A new report says Illinois lacks comprehensive guidelines when it comes to dealing with sexual misconduct cases in elementary and high schools.
Wendy Pollack heads the Women’s Law and Policy Initiative of the Sargent Shriver National Center on Poverty Law. She authored the report, based on a series of interviews with students and service providers across the state.
Pollack says the lack of guidance leads too often to problems like school employees mishandling survivors’ confidentiality, and survivors being revictimized by having to explain the abuse repeatedly. Pollack says when situations are mishandled it can even lead to bullying, and some students interviewed dropped out of school as a result.
In the midst of the #MeToo movement, there are more conversations about the existence of problems resulting from sexual violence. But Pollack says not enough of those conversations involve young survivors.
“There’s a lot of challenges when it comes to children and youth. And so that’s why we have focused for so many years on elementary and secondary students because there’s never been much attention paid to that group,” says Pollack, who has worked on legislation and other policy initiatives related to this issue for several years.
Pollack says it’s especially urgent for the state and local districts to bolster their policies, as the Trump administration has been planning to change Title IX guidelines.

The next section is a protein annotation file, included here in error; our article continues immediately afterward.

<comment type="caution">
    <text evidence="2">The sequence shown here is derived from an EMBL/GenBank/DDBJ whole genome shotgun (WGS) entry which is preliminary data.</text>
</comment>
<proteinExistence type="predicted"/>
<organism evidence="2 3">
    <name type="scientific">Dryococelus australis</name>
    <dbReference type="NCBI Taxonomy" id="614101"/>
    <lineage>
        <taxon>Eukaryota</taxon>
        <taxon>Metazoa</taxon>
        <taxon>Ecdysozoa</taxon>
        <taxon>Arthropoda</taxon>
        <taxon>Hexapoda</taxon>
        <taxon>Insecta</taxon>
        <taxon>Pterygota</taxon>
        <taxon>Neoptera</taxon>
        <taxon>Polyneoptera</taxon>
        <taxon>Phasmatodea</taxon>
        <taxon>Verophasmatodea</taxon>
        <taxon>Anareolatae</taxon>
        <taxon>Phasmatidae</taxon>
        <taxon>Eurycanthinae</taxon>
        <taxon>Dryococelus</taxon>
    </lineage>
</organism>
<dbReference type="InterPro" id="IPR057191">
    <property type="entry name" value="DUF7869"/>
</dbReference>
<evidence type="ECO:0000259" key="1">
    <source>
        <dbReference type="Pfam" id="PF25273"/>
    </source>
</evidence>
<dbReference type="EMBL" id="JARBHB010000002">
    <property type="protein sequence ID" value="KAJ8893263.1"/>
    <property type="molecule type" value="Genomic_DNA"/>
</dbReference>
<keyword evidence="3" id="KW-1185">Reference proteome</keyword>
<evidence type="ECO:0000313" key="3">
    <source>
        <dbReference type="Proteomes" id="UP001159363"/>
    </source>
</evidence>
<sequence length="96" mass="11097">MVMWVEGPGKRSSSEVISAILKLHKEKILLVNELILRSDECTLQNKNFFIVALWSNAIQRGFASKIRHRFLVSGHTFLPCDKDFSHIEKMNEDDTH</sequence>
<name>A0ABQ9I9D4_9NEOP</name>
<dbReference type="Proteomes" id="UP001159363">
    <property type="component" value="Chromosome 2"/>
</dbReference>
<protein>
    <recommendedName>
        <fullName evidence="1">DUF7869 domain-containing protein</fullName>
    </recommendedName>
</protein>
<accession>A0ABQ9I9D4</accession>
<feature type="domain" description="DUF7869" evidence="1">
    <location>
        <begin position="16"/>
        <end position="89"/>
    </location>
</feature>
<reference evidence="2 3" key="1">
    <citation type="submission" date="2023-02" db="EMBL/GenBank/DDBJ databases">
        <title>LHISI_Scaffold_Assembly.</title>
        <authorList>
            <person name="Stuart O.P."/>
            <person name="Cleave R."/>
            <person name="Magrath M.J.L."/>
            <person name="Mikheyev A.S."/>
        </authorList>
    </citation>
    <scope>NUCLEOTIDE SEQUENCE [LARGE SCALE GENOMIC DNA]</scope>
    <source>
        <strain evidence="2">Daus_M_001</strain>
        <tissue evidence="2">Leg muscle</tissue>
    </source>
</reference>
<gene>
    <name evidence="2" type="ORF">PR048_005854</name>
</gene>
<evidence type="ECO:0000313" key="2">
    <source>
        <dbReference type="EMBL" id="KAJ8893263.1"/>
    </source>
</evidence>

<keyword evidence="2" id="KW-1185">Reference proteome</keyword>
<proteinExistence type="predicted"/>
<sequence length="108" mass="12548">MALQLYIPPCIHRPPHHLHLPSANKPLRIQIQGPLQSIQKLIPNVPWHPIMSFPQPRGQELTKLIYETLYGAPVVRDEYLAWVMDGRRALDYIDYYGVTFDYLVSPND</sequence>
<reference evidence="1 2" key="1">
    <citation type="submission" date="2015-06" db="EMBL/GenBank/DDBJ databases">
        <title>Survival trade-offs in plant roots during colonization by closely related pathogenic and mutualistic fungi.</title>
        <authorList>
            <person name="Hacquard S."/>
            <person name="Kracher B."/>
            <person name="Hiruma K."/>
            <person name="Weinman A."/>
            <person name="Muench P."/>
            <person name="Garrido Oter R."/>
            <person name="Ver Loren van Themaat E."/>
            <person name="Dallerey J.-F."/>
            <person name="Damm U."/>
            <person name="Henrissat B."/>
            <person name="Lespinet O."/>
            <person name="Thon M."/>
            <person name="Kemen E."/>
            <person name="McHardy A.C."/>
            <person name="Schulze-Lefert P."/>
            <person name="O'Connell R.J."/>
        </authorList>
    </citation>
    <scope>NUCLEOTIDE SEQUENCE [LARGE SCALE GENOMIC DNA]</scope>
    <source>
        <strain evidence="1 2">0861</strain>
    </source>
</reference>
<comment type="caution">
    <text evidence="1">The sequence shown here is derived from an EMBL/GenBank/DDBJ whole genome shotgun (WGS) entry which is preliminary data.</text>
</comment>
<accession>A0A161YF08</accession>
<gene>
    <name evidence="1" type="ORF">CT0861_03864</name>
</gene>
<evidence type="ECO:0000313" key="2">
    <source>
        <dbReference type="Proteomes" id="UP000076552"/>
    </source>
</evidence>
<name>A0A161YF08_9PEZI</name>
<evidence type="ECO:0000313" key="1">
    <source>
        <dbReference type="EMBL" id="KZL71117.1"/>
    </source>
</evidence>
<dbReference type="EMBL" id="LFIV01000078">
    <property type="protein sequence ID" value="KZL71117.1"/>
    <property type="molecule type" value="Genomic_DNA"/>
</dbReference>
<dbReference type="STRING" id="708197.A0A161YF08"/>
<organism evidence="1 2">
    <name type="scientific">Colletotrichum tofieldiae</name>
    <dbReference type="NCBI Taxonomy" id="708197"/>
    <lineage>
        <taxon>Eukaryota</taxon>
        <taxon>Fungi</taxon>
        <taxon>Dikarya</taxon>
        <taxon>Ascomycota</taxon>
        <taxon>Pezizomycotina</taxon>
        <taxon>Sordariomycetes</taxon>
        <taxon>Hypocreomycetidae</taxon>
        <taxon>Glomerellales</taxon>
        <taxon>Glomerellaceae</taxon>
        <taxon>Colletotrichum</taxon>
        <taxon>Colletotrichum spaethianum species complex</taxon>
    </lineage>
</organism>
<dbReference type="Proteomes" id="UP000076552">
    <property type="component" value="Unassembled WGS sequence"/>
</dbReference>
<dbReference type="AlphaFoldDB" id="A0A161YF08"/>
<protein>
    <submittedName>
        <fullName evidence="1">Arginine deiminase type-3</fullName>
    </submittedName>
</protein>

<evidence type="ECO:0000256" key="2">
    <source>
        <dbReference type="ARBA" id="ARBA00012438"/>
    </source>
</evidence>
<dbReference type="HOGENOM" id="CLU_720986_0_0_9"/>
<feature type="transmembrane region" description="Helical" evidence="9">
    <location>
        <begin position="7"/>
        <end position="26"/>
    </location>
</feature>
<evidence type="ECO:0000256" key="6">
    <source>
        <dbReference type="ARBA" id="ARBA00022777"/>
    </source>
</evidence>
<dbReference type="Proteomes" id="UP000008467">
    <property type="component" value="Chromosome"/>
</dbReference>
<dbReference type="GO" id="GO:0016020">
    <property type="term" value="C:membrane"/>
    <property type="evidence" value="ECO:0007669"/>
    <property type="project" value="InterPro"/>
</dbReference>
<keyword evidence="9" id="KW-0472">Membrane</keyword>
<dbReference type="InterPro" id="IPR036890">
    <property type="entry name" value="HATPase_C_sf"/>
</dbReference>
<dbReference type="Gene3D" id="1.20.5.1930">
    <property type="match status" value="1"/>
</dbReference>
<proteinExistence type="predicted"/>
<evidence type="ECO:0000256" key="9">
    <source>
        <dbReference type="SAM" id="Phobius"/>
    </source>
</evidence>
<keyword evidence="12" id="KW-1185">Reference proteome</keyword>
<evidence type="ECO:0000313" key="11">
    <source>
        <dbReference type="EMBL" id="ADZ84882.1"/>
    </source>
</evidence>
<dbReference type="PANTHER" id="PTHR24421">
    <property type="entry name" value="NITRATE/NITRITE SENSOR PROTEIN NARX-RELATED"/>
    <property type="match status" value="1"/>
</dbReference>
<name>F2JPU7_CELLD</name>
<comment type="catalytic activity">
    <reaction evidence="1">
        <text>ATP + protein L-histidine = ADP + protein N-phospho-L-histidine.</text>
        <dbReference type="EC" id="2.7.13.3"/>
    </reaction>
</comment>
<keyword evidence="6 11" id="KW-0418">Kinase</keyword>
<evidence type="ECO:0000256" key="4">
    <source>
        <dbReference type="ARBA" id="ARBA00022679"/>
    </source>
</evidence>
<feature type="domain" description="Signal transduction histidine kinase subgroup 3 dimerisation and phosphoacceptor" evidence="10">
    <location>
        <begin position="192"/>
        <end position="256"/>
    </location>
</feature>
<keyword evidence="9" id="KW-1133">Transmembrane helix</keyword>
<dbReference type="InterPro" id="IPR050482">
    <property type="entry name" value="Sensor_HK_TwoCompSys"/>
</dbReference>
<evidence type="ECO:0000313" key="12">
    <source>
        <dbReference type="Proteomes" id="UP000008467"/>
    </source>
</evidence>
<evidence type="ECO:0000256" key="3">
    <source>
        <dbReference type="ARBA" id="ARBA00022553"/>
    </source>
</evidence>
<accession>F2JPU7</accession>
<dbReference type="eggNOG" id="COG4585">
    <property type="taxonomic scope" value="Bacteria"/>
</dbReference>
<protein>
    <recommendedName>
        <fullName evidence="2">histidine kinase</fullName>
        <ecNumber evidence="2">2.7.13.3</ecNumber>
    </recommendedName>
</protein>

“The proposed regulations are not good, they really roll back some of the protections that the survivors have now. So, for example, schools wouldn’t be obligated to really do anything for students if the violence happened off campus,” she says.
Pollack says the experience Alisa Hill had as a student at a Chicago high school exemplifies the complexities of sexual harassment and assault in schools. Hill, now a Northern Illinois University student, says she was hit on by a teacher, who insisted she give him her personal cell phone number. She says she went to a school administrator after she learned several of her peers had similar experiences.
The teacher was quickly let go, but Hill says no one followed up with her or offered counseling. And she remained worried that the man would come after her since he knew where she was working.
“I really just want to know, where is he? And … can I, as a survivor, move on from this knowing that the proper decision was made to ensure that this person won’t ever do this destruction again,” says Hill. She says she’s worried he may have moved on to another school or situation where he can victimize others.
In the interview above, we hear more from Wendy Pollack about the findings of the report, titled, Ensuring Success in School, Supporting Survivors: Illinois Schools’ Responses to Elementary and Secondary School Survivors of Domestic and Sexual Violence.
You can read further student accounts and more about the findings and recommendations of the report, here.